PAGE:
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LoveMusik

Kurt Weill/Alfred Uhry

Performance 03/19/2017  |  Musical in two acts | Book by Alfred Uhry suggested by the letters of Kurt Weill

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It turns out life really isn’t a musical, and especially not in the world of the performing arts – one area where copyright is taken very, very seriously. Justifiably so: There’s nothing more important than protecting the rights of authors and composers. Bring a bunch of different composers and their works together in one show, and it all adds up to ... well, to one rather long, boring story about copyright law. That’s why fans of the planned production of Das Leben ist (k)ein Musical -- Life is(n't) a musical will have to wait a little bit longer to see this production on stage. In its place, though, the Musikalische Komödie has been able to secure the rights to the first German production of LoveMusik, the moving story of the life of Kurt Weill and Lotte Lenya.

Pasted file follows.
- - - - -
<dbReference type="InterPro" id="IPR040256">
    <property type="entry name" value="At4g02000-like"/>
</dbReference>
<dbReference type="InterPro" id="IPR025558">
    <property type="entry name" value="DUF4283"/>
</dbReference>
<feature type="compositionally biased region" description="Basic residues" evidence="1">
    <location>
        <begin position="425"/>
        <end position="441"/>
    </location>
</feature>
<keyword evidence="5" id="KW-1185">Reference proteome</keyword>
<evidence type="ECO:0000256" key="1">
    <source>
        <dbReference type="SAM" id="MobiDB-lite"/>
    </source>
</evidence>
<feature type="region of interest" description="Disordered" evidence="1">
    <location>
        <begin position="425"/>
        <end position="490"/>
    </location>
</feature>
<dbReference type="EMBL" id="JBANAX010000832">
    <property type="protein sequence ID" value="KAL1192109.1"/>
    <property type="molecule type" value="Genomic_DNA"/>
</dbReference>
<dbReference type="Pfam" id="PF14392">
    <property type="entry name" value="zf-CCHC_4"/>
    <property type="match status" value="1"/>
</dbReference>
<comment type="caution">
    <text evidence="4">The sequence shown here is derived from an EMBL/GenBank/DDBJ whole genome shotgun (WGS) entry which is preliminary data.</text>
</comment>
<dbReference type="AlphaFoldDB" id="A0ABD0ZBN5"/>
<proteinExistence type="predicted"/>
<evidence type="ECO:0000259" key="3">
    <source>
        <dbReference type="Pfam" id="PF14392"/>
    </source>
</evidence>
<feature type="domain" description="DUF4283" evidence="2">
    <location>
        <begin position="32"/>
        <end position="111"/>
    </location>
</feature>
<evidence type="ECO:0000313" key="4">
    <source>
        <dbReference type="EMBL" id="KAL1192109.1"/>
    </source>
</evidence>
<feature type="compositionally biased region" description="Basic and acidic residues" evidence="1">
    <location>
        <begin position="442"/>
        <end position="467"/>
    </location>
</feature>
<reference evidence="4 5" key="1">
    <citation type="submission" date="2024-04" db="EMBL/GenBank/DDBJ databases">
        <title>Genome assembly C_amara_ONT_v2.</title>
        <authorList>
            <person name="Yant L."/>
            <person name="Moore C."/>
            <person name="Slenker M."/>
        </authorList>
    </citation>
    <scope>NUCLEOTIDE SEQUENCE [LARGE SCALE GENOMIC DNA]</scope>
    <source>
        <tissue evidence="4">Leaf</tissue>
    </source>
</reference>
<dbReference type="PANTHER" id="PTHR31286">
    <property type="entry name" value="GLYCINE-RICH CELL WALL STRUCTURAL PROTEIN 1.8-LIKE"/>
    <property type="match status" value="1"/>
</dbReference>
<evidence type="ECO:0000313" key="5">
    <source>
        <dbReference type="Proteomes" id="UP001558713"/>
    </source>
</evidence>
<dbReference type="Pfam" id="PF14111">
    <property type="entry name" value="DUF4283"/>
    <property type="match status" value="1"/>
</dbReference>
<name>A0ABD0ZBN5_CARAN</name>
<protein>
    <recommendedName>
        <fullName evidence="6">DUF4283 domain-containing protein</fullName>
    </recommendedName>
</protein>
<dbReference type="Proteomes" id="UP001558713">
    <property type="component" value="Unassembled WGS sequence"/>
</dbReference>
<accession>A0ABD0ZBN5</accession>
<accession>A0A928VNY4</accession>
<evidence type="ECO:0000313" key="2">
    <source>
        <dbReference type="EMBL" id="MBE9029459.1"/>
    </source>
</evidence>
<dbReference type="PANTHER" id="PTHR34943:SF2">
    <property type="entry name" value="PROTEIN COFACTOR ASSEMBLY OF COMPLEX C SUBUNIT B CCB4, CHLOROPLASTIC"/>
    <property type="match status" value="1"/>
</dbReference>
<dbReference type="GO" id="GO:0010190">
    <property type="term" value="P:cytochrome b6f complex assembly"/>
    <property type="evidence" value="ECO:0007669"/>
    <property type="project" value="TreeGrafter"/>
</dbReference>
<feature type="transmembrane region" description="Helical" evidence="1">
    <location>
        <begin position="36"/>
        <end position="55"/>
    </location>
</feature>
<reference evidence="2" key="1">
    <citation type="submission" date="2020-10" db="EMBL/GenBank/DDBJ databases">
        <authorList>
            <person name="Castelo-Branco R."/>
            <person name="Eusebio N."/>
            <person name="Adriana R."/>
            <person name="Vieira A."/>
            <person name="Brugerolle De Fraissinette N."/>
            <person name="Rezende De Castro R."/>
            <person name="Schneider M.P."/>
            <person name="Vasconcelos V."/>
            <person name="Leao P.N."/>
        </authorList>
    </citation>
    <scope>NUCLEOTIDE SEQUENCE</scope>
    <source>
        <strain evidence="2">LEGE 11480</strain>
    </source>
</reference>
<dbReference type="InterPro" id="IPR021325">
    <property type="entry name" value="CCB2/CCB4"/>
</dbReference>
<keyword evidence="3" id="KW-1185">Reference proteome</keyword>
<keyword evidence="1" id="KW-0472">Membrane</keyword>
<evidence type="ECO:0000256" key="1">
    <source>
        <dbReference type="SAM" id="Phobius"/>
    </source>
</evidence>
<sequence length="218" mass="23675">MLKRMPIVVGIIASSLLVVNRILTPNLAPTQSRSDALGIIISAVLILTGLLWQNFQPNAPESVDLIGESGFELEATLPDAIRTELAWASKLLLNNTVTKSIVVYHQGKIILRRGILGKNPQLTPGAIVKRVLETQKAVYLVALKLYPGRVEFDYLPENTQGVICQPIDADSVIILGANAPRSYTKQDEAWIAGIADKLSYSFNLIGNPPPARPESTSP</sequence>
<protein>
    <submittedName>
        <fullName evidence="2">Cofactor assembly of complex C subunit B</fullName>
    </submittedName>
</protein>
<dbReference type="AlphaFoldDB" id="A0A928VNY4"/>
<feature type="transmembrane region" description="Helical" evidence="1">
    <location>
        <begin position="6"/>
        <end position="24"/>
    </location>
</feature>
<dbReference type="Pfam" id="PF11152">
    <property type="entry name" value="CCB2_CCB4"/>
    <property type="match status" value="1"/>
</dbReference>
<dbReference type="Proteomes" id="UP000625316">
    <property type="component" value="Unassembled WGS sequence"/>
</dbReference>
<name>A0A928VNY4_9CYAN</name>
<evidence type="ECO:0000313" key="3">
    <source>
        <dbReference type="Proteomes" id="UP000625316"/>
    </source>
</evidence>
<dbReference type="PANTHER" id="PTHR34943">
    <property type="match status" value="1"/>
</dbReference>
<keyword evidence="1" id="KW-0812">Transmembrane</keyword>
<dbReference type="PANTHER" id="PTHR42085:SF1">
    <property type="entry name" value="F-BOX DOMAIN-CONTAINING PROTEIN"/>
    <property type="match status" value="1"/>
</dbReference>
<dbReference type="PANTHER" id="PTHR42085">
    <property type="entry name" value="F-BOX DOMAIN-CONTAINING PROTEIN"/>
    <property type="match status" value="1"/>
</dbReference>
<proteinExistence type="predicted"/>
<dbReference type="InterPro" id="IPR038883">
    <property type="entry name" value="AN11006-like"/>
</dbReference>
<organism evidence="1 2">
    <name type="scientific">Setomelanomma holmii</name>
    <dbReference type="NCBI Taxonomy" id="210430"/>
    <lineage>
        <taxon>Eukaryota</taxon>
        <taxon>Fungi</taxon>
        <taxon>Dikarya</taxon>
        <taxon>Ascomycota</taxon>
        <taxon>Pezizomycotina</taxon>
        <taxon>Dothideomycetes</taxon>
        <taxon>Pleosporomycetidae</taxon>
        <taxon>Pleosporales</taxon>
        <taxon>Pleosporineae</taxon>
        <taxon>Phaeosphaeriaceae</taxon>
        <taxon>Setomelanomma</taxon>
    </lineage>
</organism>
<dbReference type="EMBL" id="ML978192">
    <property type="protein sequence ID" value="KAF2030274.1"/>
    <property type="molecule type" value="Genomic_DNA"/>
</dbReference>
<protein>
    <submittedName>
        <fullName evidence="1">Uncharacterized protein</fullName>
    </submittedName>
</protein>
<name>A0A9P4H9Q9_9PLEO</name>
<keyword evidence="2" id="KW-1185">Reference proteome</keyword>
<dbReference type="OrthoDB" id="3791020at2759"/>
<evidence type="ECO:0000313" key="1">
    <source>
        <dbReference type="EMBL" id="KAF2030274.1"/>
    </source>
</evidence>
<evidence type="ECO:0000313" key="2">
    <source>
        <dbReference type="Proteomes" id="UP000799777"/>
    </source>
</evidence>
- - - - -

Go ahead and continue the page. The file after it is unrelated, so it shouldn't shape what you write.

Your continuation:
LoveMusik tells the story of an extraordinary romance: In Berlin in the golden ‘20s, a young Kurt Weill meets and falls in love with Lotte Lenya, a Viennese actress and singer from a humble working-class background. They marry, divorce, and eventually find their way back to one other. Despite numerous affairs, the two remain privately and professionally inseparable. She is his muse, his best friend, and a celebrated interpreter of his music (she played Jenny in the world premiere of The Threepenny Opera). Weill, a Jew, flees to Paris in 1933. Two years later, the pair emigrate to America, where Weill finds great success on Broadway. He works round the clock; as before, they both conduct affairs. This time they stay together, until he dies of a heart attack at the age of 50.

This Broadway musical by Alfred Uhry is based on the letters exchanged by Weill and Lenya. The letters were first published in 1997 by Lys Symonette, in a book entitled “Speak Low (When You Speak Love).” The music is selected from Kurt Weill’s works, including excerpts from his stage works (among them, Threepenny Opera and Rise and Fall of the City of Mahagonny), as well as familiar songs such as “Speak Low” and “September Song.” The musical premiered in 2007 on Broadway, and won two Drama Desk Awards in the same year.


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